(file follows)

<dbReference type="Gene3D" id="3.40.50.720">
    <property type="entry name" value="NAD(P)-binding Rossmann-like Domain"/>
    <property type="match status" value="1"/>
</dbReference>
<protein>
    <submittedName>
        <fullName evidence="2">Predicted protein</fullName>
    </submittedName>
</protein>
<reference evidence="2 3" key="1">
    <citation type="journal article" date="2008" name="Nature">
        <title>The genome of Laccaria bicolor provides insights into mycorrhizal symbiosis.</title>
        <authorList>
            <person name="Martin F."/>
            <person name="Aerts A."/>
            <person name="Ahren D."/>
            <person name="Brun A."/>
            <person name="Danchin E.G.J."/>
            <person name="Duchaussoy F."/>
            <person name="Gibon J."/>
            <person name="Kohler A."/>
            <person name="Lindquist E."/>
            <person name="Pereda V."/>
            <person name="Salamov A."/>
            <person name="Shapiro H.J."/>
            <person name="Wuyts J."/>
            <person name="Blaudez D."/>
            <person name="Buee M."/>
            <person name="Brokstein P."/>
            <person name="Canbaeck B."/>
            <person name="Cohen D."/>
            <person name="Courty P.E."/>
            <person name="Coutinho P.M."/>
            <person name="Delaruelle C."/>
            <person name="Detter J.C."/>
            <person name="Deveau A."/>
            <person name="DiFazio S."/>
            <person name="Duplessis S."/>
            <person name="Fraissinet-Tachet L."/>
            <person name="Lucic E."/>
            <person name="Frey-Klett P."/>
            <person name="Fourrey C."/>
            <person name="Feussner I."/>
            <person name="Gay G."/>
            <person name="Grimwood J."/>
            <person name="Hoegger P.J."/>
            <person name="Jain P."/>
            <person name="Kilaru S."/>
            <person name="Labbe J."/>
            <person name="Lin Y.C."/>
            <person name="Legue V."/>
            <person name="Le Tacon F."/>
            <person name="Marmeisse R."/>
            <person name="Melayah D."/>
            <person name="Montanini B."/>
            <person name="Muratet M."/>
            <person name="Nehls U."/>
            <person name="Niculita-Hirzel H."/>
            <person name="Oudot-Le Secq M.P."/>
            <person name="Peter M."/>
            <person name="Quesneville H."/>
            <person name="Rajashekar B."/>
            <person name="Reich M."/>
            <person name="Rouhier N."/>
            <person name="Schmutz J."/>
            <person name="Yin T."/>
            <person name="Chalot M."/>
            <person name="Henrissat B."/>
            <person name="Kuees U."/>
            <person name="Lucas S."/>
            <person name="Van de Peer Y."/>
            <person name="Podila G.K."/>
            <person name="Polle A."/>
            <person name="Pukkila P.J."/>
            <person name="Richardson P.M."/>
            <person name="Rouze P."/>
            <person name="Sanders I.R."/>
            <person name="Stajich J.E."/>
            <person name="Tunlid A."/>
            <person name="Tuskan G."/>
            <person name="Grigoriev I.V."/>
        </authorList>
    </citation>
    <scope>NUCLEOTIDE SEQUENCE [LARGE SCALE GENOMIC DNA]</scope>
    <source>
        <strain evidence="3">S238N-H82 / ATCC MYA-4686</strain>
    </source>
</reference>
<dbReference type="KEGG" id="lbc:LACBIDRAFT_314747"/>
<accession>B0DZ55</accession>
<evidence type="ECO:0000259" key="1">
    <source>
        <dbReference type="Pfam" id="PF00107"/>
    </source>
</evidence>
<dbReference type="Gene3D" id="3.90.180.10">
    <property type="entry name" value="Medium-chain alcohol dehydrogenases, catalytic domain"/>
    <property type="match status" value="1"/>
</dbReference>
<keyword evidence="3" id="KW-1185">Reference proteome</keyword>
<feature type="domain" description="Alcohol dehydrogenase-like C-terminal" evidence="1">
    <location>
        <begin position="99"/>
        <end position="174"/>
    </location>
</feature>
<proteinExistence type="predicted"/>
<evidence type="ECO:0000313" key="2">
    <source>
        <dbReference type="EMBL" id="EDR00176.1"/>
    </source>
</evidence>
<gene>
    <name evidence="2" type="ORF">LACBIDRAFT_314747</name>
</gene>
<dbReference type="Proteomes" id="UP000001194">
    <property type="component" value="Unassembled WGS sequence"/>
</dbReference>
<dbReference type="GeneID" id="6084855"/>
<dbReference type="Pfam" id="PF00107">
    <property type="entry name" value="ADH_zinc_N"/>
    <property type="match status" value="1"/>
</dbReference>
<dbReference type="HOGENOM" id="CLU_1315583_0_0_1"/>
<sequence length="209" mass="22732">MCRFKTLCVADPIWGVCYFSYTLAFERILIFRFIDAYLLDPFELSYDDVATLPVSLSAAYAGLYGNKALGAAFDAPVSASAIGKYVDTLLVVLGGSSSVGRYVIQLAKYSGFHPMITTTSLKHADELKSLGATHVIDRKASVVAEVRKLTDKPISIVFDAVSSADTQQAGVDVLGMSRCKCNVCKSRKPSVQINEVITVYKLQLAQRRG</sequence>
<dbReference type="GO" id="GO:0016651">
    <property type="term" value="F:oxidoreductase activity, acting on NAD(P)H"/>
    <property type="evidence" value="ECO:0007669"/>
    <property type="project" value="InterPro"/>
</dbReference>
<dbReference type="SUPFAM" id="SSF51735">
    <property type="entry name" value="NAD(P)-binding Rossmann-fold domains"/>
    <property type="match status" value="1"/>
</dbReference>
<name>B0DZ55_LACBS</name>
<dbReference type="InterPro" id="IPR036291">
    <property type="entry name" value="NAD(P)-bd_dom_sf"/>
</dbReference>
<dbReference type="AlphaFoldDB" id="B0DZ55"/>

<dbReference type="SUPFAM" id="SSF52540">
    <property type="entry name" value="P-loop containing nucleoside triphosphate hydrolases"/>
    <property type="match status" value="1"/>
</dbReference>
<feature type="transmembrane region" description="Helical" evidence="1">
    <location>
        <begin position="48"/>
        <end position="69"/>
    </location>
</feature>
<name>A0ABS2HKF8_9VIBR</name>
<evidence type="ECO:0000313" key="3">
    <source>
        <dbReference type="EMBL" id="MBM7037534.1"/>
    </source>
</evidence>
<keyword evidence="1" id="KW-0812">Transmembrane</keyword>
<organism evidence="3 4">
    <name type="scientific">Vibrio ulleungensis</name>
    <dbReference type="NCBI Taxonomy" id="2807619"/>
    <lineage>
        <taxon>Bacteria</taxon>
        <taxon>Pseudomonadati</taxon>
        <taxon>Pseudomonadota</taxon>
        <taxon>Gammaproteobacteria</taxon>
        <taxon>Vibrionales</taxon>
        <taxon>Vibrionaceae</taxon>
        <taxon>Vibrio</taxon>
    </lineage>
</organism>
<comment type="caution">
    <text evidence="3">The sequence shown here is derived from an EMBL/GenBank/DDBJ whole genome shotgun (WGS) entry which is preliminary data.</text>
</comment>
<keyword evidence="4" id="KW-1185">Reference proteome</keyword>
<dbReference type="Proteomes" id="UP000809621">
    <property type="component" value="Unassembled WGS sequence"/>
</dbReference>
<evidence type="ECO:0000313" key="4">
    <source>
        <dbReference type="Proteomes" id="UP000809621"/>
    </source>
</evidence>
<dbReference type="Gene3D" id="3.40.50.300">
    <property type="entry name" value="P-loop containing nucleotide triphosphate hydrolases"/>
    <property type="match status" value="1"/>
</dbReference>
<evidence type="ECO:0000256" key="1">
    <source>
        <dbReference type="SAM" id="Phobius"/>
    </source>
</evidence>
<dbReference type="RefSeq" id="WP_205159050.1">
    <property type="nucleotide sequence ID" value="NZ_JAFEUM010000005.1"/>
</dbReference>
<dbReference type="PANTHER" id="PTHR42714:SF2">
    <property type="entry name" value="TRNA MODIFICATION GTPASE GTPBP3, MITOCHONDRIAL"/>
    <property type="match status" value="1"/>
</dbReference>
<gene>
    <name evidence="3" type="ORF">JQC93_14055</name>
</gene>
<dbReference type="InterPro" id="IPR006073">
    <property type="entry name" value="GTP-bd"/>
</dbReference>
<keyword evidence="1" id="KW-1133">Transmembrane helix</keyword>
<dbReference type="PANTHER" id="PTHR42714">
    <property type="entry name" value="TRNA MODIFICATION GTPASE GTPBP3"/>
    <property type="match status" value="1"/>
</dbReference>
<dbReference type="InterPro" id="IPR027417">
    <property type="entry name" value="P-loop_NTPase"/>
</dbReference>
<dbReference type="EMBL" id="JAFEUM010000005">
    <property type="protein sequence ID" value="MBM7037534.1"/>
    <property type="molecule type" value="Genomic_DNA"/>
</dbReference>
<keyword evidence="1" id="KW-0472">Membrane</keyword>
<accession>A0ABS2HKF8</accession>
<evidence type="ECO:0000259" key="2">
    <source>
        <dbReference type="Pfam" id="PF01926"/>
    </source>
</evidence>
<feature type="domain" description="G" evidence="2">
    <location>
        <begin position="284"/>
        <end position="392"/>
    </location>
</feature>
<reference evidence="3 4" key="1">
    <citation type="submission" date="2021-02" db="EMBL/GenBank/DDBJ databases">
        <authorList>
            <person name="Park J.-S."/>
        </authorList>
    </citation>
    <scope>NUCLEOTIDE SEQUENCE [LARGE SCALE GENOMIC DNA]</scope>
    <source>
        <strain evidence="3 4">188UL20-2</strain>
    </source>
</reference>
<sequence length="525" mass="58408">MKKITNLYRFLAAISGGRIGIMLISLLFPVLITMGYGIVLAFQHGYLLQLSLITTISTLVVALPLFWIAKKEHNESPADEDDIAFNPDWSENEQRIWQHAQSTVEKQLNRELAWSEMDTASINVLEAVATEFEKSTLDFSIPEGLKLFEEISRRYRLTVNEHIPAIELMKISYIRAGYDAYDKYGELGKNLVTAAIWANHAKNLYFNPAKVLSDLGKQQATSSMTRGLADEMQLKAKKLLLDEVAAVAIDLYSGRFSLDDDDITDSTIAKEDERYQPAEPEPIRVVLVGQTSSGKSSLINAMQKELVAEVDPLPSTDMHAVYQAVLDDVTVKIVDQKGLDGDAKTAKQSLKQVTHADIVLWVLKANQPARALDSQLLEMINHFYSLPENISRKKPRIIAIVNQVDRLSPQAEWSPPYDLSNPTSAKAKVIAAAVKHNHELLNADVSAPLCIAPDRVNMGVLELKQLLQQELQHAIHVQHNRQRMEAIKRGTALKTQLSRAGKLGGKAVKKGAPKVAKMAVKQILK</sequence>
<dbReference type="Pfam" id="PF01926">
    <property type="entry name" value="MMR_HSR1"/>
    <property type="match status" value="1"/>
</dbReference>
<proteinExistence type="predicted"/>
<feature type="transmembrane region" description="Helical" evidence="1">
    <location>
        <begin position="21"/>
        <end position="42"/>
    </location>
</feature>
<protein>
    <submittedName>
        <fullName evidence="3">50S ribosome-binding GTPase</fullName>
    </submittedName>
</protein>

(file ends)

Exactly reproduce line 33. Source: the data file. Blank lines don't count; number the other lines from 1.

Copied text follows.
            <person name="Coutinho P.M."/>